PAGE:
Drinking From a Firehouse is a Bad Way to Get Hydration

This race sucked!  It was my 13th half marathon, and it was quite possibly the most miserable I’d been running, ever (unlucky 13).  First, my friend and I didn’t get into town until late the night before, so only got a few hours of sleep (not to mention a few beers at dinner).  It had rained hard overnight and everything was wet.  The temperature was 80 degrees F (26.6 degrees C) at race start with near 100% humidity and no breeze.  And finally, portions of the course were gravel so mud and bits of rocks were getting in my shoes.  But, I showed up and was going to finish!

At mile 10 I was getting really low on water and hoping for an aid station that could refill me.  As I came around a corner, a nice spectator was out on the road with his hose, spraying cold water on the runners.  It was truly a thoughtful gesture on a difficult day.

As the runner in front of me stopped I could see she asked for a drink.  I also noticed the nozzle at the end of the garden hose looked like the kind fireman use (only a lot smaller).  The runner opened her mouth and the good Samaritan turned the hose on full.  The water came out so fast the she started gagging and making choking sounds.  Oddly enough, the person didn’t shut the hose off until the runner turned her head and backed away!  I don’t think she swallowed any water!  As I got up to him, I asked for my water bottle to be refilled vs. drinking from the hose.  Slowly drinking from the water bottle seemed to make more sense.

How many times at work do we hear “I’m drinking from the fire hose!”  I’ve heard it a lot in my years and probably said it a few times too.  Especially when starting a new job, it can feel like we’re drinking from a hose.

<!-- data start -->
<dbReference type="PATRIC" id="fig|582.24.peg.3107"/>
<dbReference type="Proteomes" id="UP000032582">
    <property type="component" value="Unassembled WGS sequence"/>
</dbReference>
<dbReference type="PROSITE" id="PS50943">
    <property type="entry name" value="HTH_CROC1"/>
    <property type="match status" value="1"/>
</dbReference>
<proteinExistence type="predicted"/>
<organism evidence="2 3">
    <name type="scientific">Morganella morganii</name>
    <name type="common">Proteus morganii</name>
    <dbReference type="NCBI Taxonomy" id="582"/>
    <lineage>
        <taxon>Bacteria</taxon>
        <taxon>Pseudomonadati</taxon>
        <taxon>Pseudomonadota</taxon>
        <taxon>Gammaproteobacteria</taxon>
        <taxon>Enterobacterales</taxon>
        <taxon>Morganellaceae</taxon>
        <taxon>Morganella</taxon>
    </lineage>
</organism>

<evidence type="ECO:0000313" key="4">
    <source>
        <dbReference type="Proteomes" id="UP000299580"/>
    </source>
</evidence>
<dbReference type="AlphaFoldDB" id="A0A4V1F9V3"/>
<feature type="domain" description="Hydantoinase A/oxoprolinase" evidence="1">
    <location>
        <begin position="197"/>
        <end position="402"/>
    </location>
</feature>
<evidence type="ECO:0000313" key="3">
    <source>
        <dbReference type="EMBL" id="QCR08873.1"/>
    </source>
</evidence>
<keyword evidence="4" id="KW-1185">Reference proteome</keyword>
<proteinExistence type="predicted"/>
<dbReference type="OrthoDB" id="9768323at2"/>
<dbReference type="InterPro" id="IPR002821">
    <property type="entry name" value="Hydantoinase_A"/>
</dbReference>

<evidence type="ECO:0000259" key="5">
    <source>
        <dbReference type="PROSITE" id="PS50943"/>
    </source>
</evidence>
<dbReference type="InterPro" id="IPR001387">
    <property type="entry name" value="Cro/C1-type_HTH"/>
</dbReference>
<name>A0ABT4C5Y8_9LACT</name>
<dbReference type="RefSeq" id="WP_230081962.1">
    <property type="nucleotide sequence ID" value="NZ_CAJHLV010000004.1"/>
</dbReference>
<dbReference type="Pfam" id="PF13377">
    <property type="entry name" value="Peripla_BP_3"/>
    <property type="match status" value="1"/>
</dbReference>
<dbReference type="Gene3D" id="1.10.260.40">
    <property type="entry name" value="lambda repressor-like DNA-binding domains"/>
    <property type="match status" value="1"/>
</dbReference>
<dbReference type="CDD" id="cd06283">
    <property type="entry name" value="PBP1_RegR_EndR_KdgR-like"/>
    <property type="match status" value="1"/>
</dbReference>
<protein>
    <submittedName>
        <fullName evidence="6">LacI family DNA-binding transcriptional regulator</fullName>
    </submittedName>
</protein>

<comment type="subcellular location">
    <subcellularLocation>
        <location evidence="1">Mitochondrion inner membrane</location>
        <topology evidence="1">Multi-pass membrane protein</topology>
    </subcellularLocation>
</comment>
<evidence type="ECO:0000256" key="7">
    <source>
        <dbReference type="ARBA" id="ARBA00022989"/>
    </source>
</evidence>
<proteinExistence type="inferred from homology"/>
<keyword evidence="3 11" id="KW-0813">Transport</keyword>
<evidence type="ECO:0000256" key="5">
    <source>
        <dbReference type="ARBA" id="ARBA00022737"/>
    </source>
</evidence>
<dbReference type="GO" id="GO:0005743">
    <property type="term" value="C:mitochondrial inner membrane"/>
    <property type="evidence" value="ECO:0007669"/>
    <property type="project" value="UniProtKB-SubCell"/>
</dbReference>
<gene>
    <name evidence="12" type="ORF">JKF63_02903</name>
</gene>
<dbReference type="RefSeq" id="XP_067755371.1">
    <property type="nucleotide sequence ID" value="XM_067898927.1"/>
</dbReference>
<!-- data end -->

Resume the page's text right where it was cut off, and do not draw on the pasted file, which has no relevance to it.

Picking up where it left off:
So let’s look at what it means to drink from a fire hose.

The person on the receiving end of the hose: First of all, have you SEEN videos of water coming out of fire hoses!!??  It’d take your head off.  Even the garden hose had a lot of pressure.  All this pressure gets put on you so fast, it’s hard to swallow anything.  You feel choked.  You probably want to puke.  Quickly, you realize this is no fun and you turn and run away.  You may have gotten some hydration, but probably not enough.

The best approach is to start taking the hydration, or whatever you’re trying to consume, slowly.  Then over time, increase the pressure but not to a level that’ll knock you down.  Don’t be afraid to say “Hey, this sucks!  Slow it down!”  Ask questions too.  The goal is to hydrate, not drown.

The person with the hose: First of all, don’t be stupid.  If you see someone is choking, both literally and figuratively, stop!  At work, if we keep dumping on people, they’ll eventually hit a limit and turn away, either by not completing anything or quitting.  If you think it’s funny to keep dumping on people (and I’ve met people who do), you’re an asshole.

Be aware of the people you serve.  Ask how they’re doing.  Find out if they have the right amount of work to be efficient and effective or they have too much and are drowning.  Get them help when they need it.  For new employees, help ease them into their role vs. showing them a desk and dropping a pile of work on it.

Beware drinking from the fire hose.  Trying to take too much, too fast, can cause you to choke and possibly quit.  If you’re the one pushing the water out, be aware of how much and if the person on the receiving end is choking.  Fire (and sometime garden) hoses are not always the best way to get hydration.

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